Foot Cramps at Night: Finding the Cause and Treatments to Stop Them
This article will discuss what causes foot cramps at night and how these cramps can be prevented.
Foot cramps at night occur when a muscle in the foot suddenly tightens and shortens, causing a painful sensation in the foot. Foot cramps at night are common, especially among older adults. Sometimes, foot cramps are painful enough to interfere with sleep.
Cramps can last from a few seconds up to 10 minutes. People may describe foot cramps as a spasm, tightening, twinge, or strain. Some people have residual soreness from foot cramps even after the cramp has occurred.
You may experience other symptoms along with foot cramps at night. These symptoms include:
- muscle weakness
- numbness or tingling
- a “pins and needles” sensation
- muscle twitching
- relief with walking or stretching
Foot cramps can be caused by a variety of factors. Some common causes include:
- tight muscles due to inactivity or lack of stretching
- medications, such as diuretics, steroids, or antidepressants
- electrolyte imbalances, such as low levels of potassium or magnesium
- neurologic or metabolic disorders
- strenuous exercise
- long periods of standing
- alcohol usage
You should see your doctor if your foot cramps at night do not go away with exercise or lifestyle changes. In some cases, foot cramps can be a sign of an underlying disorder, such as circulation problems or nerve damage.
If you notice other concerning symptoms along with foot cramps, such as swelling of the feet or cramps that are getting worse or that last longer than 10 minutes, call your doctor.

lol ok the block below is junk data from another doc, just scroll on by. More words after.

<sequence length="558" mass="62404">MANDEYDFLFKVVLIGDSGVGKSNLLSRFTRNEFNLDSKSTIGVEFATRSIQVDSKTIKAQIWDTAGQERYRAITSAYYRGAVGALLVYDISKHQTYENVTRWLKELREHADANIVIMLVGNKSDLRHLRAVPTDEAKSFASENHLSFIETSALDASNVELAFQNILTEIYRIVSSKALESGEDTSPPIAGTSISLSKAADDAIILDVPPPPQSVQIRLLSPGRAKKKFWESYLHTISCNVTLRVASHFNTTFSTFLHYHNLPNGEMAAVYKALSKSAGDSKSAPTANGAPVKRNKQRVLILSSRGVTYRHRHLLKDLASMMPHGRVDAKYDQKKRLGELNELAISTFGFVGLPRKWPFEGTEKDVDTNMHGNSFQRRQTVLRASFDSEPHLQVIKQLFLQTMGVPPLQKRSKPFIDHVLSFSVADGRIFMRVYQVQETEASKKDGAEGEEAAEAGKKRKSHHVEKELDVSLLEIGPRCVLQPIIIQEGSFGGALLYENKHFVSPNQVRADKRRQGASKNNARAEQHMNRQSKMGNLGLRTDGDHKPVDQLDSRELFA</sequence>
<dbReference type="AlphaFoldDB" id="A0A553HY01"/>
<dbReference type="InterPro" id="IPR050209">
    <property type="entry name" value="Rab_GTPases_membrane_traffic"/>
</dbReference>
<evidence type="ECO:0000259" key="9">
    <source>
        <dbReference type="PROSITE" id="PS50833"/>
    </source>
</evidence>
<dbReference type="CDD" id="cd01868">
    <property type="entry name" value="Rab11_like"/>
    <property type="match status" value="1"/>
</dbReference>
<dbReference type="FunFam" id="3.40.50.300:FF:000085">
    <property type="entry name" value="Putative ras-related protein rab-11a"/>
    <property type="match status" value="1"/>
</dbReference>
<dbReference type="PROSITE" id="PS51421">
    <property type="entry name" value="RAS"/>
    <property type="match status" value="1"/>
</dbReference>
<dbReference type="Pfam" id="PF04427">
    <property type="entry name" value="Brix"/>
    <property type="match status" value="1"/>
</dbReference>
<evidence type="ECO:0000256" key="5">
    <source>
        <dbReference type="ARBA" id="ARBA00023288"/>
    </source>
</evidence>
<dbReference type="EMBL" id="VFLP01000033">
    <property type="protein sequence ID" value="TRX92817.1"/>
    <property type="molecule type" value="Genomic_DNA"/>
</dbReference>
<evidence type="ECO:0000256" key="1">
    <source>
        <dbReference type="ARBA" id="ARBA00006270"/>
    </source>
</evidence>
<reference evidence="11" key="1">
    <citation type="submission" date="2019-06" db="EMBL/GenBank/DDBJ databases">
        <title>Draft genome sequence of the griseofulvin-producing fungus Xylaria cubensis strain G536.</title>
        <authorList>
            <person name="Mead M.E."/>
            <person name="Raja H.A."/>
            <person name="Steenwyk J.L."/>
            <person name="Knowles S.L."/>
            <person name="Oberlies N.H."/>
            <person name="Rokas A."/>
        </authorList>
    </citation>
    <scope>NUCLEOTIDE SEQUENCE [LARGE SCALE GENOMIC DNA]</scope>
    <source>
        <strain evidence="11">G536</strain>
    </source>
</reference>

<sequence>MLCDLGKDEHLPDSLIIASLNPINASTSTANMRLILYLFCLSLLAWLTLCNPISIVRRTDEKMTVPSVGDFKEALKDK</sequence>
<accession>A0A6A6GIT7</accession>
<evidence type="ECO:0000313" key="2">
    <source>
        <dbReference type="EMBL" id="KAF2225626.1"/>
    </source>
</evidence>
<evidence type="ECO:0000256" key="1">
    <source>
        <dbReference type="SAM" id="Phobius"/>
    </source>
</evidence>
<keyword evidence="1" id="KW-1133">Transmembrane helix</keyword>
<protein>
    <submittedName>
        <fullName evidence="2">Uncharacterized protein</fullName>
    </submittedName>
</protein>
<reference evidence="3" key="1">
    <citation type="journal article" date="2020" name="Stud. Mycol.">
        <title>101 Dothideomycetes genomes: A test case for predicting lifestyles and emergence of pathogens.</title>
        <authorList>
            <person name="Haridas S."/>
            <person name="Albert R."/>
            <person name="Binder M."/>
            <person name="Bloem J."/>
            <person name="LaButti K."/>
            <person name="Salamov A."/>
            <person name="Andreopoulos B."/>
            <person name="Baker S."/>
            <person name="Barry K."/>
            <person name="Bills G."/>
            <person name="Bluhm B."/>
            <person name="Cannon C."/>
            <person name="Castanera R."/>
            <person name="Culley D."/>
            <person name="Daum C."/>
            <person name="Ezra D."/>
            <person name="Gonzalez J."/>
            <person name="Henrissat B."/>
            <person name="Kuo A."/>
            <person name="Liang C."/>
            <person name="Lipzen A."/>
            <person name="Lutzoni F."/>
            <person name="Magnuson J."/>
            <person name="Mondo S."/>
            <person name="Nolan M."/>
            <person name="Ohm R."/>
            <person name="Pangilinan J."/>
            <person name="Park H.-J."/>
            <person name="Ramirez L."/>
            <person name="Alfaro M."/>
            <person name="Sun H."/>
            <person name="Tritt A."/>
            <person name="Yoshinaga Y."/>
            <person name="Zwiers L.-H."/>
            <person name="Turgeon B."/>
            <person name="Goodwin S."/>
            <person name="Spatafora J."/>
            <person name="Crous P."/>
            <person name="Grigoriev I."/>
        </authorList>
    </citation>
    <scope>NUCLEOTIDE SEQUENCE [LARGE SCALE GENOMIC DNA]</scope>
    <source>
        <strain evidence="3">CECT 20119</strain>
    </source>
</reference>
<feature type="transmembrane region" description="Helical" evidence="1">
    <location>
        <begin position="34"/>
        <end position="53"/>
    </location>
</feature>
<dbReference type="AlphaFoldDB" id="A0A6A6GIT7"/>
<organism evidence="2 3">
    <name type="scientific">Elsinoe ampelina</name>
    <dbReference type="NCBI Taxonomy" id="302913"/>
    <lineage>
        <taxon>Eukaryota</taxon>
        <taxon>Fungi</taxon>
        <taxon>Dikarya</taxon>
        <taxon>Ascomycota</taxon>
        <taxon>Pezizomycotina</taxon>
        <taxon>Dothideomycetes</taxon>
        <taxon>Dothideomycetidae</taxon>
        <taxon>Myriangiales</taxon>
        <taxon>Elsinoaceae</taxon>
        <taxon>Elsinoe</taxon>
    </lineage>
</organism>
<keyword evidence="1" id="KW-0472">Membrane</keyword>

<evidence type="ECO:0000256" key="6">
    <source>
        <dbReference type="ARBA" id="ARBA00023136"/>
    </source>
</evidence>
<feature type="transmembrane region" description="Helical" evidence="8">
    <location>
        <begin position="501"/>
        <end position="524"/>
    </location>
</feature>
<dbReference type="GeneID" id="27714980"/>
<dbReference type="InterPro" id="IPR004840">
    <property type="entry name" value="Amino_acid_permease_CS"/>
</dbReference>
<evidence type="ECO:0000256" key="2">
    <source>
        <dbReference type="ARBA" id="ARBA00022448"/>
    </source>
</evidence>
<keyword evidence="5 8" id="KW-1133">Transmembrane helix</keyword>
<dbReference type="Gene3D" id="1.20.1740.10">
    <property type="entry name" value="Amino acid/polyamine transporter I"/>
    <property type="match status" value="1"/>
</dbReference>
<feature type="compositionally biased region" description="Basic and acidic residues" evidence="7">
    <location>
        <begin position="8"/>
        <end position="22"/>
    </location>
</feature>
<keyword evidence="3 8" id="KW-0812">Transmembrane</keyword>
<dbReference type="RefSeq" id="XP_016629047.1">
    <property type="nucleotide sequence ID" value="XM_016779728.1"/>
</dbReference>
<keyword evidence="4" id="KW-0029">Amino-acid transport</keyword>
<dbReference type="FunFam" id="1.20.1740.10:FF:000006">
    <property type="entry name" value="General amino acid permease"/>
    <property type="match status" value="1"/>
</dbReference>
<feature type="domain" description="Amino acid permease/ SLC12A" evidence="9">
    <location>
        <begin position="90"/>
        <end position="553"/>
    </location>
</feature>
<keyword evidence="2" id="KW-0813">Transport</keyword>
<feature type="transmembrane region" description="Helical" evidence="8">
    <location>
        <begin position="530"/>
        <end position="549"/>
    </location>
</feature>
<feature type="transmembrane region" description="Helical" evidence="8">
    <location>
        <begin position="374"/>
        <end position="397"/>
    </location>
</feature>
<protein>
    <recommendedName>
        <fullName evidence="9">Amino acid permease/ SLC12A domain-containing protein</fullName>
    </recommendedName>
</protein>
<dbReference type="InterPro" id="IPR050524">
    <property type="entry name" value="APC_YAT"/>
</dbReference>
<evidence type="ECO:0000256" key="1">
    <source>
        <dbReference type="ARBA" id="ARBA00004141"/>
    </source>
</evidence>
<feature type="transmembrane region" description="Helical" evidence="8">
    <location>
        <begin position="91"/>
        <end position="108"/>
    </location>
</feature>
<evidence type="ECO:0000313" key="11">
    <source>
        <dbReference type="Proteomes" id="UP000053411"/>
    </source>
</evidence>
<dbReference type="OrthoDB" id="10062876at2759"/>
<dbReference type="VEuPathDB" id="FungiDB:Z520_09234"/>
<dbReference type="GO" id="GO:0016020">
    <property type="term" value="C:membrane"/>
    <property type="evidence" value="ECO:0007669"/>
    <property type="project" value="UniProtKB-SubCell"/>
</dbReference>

Doctors diagnose the causes of foot cramps at night by taking a detailed medical history. Your doctor will ask you about:
- what the cramps feel like
- what medical conditions you have
- what medications or supplements you take
- what do you do for exercise and work
Knowing this information can help the doctor determine exactly what is causing the foot cramps, such as if it is exercise-induced or is associated with peripheral neuropathies.
If there is any underlying medical condition, your doctor will want to treat it to help eliminate your foot cramps.
Many times, foot cramps at night can be treated at home. The best thing you can do to treat foot cramps is to establish a daily stretching routine. This can help decrease the frequency of foot cramps. Stretching or massaging during a cramp can also help relieve pain.
Applying heat or cold to the area of the cramp can help relieve painful symptoms. You can also try taking a warm bath with Epsom salts, which helps ease muscle aches and contractions. Epsom salts contain magnesium, and increasing magnesium levels help relieve cramping.
Medications are not usually prescribed for foot cramps at night. It’s generally recommended to avoid NSAIDs, such as Motrin or Aspirin, to treat foot cramps.
However, some small studies indicate that certain medications, such as diltiazem, gabapentin, verapamil, and vitamin B12 complex, may be an option for some people with nightly foot cramps.
During pregnancy, check with your doctor about taking a magnesium supplement and a multivitamin to help with foot cramps.
The best thing you can do to prevent foot cramps at night is to stay well-hydrated and stretch daily. Other tips include:
- stretching before bed to loosen muscles and help reduce the frequency of nighttime foot cramps
- staying away from stimulants, such as caffeine, and not smoking
- massaging your feet before bedtime can also help keep the muscles loose
- including foods high in potassium, magnesium, and calcium in your diet to help with electrolyte balance
Foot cramps at night are common and are usually not a cause for concern. In some cases, foot cramps at night can be caused by certain medications or underlying medical conditions. Foot cramps can be painful and disrupt sleep.
The best thing to do during a foot cramp is to stretch and massage the area. Staying hydrated and stretching on a daily basis can help prevent foot cramps at night. Foot cramps at night are not typically treated with medication.
Read more details on foot cramps.